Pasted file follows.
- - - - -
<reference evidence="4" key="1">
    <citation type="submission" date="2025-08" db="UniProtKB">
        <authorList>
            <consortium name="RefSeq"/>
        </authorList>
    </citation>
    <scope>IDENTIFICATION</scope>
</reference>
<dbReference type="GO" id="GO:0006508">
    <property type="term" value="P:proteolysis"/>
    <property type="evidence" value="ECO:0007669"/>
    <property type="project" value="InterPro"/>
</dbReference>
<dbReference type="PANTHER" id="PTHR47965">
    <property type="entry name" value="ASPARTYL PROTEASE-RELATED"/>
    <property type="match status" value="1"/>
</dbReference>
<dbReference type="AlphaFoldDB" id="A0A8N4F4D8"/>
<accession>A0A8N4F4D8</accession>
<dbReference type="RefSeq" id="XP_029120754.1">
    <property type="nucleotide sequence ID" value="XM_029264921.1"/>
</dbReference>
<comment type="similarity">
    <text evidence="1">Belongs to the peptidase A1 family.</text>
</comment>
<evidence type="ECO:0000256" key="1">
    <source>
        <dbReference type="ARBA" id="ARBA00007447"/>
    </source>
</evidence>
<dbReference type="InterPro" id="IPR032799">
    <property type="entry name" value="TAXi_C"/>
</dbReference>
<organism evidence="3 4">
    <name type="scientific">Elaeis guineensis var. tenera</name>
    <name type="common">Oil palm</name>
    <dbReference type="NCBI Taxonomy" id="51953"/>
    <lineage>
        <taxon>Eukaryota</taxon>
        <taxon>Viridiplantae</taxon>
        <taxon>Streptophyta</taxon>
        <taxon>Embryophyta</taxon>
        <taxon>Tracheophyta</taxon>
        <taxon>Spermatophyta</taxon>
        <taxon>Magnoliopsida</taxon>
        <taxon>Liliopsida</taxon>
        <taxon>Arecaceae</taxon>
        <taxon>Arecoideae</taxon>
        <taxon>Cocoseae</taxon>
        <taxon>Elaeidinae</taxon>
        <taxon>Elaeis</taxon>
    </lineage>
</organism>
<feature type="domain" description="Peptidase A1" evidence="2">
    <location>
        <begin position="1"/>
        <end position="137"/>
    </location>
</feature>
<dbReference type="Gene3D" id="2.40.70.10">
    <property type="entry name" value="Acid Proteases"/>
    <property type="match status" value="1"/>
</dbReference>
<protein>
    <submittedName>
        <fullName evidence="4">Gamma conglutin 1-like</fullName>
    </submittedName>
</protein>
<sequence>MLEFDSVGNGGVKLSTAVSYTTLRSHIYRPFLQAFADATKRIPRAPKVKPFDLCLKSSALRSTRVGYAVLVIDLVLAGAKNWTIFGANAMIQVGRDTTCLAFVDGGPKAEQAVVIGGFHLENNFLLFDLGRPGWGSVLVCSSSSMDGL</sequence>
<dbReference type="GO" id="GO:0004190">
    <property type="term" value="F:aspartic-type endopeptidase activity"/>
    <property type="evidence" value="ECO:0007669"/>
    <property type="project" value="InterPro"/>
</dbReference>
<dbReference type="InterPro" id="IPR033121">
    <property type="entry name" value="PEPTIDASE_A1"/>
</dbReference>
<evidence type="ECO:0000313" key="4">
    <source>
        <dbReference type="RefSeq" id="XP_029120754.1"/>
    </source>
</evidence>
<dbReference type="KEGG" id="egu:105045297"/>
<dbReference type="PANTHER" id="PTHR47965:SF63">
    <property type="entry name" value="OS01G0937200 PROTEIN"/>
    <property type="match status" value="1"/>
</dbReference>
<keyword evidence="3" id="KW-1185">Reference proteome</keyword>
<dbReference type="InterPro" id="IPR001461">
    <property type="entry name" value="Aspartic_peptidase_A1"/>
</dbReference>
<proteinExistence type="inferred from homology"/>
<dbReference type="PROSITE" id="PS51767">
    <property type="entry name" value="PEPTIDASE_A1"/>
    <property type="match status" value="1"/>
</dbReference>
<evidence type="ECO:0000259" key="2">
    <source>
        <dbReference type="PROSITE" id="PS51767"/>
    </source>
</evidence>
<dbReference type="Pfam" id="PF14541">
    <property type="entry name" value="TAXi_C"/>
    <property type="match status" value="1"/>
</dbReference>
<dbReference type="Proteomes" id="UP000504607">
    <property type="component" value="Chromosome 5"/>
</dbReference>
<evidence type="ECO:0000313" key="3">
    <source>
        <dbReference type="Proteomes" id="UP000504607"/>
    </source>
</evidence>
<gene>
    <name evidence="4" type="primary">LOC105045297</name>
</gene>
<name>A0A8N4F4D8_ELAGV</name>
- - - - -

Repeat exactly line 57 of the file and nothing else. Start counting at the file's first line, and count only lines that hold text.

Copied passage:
        <end position="137"/>